Mark Dill Articles

This category contains feature stories on auto racing history that have been published in Indianapolis Motor Speedway Programs and historical publications. Most of the articles pertain to per-WWI auto racing, but others cover more recent history. Among the subjects covered are: Barney Oldfield, the 1914 Cactus Derby; Jim Clark racing in NASCAR; Jim Hurtubise racing in NASCAR; an interview with John Surtees; the 1909 Motorcycle meet at the Indianapolis Motor Speedway; the first French Grand Prix; the Vanderbilt Cup; the 1937 Indianapolis 500; Wilbur Shaw; Cannon Ball Baker; Holmon and Moody; Indianapolis 500 relief drivers; Ralph De Palma; Smokey Yunick; the Indianapolis Motor Speedway’s Harvest Classic; Rudolf Carraciola; Dan Gurney and Johnny Aitken. The articles are a mix of biographical pieces and stories of milestone events in auto racing history.


The great Los Angeles-to-Phoenix off-road race (more commonly known as "The Cactus Derby") was another of the terrific classics from the sport's early days. In its 1914 edition, track racing legend and barnstormer Barney Oldfield entered the same Stutz racer he had piloted to fifth place in that year's Indianapolis 500.

This article chronicles the career of versatile Dan Gurney, one of the greatest race drivers the United States ever produced. A true force in Formula One's golden years, Gurney did something no other driver had ever done and likely never will do again - win a grand prix in an American-built car he designed. This was the Belgium GP in 1967. But there was much more to Dan Gurney. Like his contemporaries Mario Andretti and A.J. Foyt, Gurney won races in IndyCar, NASCAR and sports cars. He won at Le Mans, in Can-Am and in NASCAR at his favorite track, Riverside, California.

This story chronicles the beginnings of the racing culture in the Daytona-Ormond community in Florida from 1903 through 1910. In a time when American roads were little more than craggy pathways, the unique sands of Daytona-Ormond at the edge of the shore were smooth as glass when tide receded.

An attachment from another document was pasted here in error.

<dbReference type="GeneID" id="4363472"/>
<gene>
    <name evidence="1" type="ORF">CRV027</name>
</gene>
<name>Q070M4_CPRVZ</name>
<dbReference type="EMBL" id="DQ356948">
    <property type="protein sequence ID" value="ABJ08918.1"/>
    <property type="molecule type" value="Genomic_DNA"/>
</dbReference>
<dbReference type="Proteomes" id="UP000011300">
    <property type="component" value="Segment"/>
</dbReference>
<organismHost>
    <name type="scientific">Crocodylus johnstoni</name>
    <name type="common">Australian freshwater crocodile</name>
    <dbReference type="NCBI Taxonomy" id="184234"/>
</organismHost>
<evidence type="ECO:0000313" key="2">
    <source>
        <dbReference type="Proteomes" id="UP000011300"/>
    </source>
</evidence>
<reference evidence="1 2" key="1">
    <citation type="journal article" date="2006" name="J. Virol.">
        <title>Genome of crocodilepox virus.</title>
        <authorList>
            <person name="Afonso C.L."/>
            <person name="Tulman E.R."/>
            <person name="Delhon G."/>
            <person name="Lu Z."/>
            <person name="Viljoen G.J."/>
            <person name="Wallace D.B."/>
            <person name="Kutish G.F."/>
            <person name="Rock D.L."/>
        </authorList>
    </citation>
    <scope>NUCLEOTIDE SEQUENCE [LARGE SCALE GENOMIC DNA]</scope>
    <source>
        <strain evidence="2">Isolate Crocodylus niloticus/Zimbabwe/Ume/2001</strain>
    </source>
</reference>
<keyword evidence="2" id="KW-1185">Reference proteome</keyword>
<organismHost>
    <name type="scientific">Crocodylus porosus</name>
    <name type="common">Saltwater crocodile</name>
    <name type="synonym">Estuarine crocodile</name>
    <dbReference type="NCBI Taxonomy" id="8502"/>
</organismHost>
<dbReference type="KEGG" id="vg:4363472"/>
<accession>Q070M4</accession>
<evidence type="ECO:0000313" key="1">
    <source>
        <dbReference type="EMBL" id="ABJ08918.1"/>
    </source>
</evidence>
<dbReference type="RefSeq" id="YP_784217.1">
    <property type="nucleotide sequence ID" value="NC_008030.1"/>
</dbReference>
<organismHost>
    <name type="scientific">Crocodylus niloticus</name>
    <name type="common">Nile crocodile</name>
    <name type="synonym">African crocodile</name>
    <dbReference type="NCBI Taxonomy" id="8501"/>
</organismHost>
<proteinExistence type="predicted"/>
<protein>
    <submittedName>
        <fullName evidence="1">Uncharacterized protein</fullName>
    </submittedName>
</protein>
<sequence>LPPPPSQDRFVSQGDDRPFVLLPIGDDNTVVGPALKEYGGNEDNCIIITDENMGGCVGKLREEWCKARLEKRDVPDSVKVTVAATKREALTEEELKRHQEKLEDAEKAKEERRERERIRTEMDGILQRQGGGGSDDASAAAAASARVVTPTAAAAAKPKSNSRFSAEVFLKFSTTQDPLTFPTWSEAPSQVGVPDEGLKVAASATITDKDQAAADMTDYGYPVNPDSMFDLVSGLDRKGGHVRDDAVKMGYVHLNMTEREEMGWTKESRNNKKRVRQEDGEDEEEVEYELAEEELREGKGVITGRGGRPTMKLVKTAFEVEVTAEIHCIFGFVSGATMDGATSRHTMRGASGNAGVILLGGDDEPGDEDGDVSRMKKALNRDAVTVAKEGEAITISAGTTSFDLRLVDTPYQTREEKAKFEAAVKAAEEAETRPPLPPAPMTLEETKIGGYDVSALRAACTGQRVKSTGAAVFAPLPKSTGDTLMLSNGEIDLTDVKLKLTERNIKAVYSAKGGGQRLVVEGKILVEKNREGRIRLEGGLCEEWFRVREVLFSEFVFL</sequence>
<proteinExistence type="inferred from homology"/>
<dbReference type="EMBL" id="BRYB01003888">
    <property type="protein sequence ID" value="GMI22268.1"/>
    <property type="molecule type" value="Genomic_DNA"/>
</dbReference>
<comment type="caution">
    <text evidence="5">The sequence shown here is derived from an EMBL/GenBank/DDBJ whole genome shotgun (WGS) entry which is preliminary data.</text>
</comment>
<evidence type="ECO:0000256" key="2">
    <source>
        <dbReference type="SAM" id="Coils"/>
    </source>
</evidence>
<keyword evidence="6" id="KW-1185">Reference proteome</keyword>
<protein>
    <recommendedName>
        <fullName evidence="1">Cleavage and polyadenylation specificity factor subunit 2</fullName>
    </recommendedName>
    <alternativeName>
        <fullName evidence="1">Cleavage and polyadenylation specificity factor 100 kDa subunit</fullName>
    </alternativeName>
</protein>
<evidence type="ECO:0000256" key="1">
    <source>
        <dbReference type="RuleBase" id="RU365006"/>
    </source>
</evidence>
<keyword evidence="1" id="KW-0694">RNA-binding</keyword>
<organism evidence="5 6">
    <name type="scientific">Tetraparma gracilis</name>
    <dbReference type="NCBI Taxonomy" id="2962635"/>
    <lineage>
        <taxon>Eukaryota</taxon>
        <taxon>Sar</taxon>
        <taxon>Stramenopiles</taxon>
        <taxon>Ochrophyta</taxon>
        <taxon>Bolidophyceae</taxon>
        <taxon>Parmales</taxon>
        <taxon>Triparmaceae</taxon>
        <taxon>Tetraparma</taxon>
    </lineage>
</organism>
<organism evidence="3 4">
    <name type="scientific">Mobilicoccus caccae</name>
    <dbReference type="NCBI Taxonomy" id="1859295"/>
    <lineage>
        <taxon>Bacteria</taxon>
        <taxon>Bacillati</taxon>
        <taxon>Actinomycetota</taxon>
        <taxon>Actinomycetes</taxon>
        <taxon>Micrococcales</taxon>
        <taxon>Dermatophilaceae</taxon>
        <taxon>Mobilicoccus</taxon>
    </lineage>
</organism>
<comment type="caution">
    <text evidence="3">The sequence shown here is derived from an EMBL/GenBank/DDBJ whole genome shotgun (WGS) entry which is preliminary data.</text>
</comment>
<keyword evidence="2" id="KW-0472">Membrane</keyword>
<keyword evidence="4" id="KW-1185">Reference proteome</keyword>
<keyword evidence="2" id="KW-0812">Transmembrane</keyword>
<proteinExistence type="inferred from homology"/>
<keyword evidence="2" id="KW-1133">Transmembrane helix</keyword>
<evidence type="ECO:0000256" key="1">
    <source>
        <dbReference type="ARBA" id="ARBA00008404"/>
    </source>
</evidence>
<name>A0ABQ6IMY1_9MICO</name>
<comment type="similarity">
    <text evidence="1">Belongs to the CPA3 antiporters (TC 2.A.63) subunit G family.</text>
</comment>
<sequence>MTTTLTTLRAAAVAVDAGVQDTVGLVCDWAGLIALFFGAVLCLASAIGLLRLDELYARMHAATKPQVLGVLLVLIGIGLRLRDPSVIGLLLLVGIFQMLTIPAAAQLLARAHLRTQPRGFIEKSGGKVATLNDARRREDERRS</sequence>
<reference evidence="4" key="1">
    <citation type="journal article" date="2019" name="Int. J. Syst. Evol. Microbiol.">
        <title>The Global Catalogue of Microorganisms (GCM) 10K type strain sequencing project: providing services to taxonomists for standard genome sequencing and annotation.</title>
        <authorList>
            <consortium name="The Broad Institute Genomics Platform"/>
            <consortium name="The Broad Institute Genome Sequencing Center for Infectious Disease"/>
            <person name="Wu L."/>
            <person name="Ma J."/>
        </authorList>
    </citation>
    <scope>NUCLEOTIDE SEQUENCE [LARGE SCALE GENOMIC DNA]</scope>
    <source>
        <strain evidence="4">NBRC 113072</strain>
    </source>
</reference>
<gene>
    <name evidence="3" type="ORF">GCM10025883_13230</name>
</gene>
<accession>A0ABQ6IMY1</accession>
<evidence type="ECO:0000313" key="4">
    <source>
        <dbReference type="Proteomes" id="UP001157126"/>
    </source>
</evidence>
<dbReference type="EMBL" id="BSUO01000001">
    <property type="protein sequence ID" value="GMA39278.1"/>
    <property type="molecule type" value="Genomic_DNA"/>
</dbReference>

This is the story of the Indianapolis Motor Speedway's busiest year for events - 1910. Carl Fisher and his partners A.C.

This is the story of nearly forgotten 1916 Harvest Classic - almost a footnote in the history of the Indianapolis Motor Speedway. As America prepared for war, Speedway President Carl Fisher knew that he may need to curtail operations at the track as the country weathered WWI.

This article appeared in the 2005 Indianapolis Motor Speedway Allstate 400 program. It recounts the brave drive of 17-year-old Charlie Merz and co-driver "Jap" Clemens.

In a giant trophy case at the Indianapolis Motor Speedway Hall of Fame Museum sits an impressive collection of trophies from the best among 1930's Grand Prix drivers: Rudi Caracciola. Caracciola led a life of triumph and tragedy. With Tazio Nuvolari, they stood as the giant driving talents of Europe in the years immediately prior to World War II. Winning the European Grand Prix championship several times, Caracciola collected sterling silver trophies of all variety: clocks, loving cups, platters and more. His lows were as devastating as his victories were stellar.

This is the story of America's first international road race, the 1904 Vanderbilt Cup. Commissioned by William K. Vanderbilt Jr., the millionaire scion of one of America's richest families, this was the first major road race held in the United States.

This is the story of the first of Wilbur Shaw's three Indianapolis 500 victories in 1937. Driving what he called his "pay" car, a machine he designed and built himself, local boy Shaw won what would prove to be the Indy 500's closest finish for 45 years. He narrowly beat Ralph Hepburn by little more than two seconds on a hot, sunny day. The finish remains among the top ten closest in the Indy 500 history, and the only one on that list that occurred before 1982.